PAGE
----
“We’re seeing this huge number of repeat (DWI) offender felonies,” Dolehanty said. “Well, OK, judge, what are you going to do about that? So a group of us sat down and brainstormed our way through it to see if maybe this program would knock the number of repeat offenders down. It has done so. Most of the people who enter the program succeed in getting through it without having to go back to jail.”

He thinks that program, like JDAI, has benefited the community and hopes the community agrees.

Adaptations that reduce recidivism certainly are important, but Dolehanty said his highlights come from interactions with people who have appeared before him. Judges sometimes have positive impacts on people, and Dolehanty appreciates later interactions with people who tell him about their current lives.

“The reason they come back is because they want to show you, I’m not a bad person, and whatever we did gave them the opportunity to take a different trajectory than it looked like they were trying to sign up for originally,” Dolehanty said.

Superior 3 beginning

Dolehanty’s first exposure to Superior 3 came a decade before he assumed the bench. As a young lawyer with Reller, Mendenhall, Kleinknecht & Milligan, Dolehanty was offered a part-time job by Prosecutor Terry O’Maley, with whom Dolehanty played lunchtime basketball at the downtown YMCA.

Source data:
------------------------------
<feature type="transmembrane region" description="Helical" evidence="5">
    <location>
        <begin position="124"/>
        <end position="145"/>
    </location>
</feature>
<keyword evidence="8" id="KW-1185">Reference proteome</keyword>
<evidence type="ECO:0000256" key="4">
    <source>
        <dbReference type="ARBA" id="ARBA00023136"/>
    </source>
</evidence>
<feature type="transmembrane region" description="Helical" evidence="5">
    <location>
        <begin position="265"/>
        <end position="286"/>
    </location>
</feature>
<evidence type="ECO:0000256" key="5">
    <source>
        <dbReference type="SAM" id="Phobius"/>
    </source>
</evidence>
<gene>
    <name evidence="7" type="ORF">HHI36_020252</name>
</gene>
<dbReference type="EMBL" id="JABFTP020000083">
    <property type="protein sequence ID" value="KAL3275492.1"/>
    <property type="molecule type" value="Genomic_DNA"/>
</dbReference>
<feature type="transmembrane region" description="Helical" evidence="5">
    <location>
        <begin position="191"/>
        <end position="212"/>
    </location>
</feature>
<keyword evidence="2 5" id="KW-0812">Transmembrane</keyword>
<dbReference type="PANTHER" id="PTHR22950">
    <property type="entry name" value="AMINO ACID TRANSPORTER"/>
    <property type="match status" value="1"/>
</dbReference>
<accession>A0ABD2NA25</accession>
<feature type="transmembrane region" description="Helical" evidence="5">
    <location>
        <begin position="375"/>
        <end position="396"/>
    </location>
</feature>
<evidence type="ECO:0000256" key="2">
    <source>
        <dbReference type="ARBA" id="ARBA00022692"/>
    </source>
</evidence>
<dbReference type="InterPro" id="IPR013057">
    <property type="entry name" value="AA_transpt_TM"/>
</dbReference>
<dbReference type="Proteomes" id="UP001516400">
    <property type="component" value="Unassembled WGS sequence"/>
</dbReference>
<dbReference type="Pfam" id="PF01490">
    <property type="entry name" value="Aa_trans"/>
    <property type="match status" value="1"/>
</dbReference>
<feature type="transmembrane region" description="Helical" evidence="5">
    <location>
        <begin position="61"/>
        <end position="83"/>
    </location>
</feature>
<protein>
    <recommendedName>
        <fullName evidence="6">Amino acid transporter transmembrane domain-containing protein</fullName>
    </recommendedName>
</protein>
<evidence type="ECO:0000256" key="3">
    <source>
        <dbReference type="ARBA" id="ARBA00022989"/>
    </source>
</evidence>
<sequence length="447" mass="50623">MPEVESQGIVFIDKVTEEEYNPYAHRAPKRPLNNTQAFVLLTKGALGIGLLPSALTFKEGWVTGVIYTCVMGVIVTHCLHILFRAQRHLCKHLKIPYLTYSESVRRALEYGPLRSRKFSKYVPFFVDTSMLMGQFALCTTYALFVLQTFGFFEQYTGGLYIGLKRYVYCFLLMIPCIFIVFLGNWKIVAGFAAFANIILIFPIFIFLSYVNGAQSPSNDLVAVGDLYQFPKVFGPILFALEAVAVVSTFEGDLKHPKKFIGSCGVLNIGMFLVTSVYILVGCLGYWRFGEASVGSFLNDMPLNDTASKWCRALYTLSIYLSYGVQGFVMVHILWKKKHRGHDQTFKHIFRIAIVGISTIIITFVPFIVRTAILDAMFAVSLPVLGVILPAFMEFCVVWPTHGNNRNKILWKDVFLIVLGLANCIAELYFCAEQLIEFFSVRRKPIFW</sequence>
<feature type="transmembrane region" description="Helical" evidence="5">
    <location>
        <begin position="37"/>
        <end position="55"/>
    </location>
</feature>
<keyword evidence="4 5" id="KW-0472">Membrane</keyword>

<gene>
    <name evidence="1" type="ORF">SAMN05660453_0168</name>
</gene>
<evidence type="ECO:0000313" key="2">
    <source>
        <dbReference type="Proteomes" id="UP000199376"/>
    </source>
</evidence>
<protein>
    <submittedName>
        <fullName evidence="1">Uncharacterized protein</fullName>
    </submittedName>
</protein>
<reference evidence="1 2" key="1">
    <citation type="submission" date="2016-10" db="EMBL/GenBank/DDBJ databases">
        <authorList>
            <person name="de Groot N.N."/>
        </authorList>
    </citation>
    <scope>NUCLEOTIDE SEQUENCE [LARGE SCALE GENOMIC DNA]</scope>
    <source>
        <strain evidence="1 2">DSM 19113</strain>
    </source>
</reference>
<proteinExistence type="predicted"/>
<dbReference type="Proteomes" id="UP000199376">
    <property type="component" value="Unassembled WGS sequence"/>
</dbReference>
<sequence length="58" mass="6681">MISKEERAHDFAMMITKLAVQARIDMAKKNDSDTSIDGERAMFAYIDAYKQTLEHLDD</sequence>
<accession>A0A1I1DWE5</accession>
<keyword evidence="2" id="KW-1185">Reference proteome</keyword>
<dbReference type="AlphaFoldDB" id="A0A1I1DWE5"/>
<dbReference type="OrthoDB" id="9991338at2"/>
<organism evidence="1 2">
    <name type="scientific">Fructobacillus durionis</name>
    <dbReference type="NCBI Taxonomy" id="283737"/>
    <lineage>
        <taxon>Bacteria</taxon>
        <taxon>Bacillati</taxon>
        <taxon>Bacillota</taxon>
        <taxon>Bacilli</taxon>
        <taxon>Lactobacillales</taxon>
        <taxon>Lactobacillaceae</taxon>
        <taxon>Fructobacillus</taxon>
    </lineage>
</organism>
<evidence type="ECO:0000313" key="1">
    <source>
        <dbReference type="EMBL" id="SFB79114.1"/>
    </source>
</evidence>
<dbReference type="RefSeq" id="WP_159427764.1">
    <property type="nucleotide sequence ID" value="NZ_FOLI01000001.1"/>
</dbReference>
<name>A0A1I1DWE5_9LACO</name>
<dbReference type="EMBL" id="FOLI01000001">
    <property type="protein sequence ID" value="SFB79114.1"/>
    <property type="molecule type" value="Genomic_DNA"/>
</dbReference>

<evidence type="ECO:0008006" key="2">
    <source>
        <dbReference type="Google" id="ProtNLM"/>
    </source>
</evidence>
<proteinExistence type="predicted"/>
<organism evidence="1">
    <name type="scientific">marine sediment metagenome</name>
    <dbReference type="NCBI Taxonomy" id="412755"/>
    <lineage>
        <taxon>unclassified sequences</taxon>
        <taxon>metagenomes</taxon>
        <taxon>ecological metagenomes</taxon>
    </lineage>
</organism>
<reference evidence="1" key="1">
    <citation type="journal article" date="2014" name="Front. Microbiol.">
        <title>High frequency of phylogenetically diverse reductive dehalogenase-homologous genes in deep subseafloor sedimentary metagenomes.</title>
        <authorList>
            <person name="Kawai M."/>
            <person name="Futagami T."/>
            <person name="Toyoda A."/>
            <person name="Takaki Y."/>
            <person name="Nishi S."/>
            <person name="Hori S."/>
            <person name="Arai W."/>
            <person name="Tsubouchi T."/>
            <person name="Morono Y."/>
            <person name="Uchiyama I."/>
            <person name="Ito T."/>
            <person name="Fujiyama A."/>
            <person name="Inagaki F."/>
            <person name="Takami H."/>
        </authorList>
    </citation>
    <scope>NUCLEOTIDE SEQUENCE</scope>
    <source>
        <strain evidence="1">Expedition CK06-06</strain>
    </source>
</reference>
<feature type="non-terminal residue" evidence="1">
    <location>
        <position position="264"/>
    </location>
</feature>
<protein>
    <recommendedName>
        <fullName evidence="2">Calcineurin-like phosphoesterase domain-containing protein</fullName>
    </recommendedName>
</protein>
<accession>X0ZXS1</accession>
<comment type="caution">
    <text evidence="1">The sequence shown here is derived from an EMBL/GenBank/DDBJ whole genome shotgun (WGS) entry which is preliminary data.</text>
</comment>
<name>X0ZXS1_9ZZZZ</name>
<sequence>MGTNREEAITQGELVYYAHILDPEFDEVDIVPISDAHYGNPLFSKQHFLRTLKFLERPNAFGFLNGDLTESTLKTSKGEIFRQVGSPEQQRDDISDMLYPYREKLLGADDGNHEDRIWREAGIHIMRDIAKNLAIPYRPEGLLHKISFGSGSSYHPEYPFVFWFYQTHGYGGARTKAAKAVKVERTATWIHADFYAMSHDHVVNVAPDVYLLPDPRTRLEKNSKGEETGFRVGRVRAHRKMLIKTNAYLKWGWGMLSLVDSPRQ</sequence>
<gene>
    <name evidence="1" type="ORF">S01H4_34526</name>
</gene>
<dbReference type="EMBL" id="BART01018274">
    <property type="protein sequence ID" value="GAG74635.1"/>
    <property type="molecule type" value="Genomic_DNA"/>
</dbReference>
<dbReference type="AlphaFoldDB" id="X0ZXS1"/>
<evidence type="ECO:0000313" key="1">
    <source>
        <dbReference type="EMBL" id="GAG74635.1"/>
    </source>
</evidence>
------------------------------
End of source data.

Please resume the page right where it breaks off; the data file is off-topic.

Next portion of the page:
“I really found I enjoyed the criminal work quite a bit,” Dolehanty said.

When a full-time deputy prosecutor’s position opened, Dolehanty jumped to the prosecutor’s office.

“That’s kind of the leap-of-faith approach to take, because that was a great firm with seriously top-notch attorneys,” Dolehanty said. “You couldn’t find a better place as a fledgling attorney to start, so that was a tough decision.”

One that clearly worked out well.

Dolehanty became chief deputy prosecutor when David Kolger, who himself would become Circuit Court judge, took over as prosecutor. Kolger, whom Dolehanty called “an exceptional trial attorney,” taught his chief deputy much, serving as “a big help to my career,” Dolehanty said.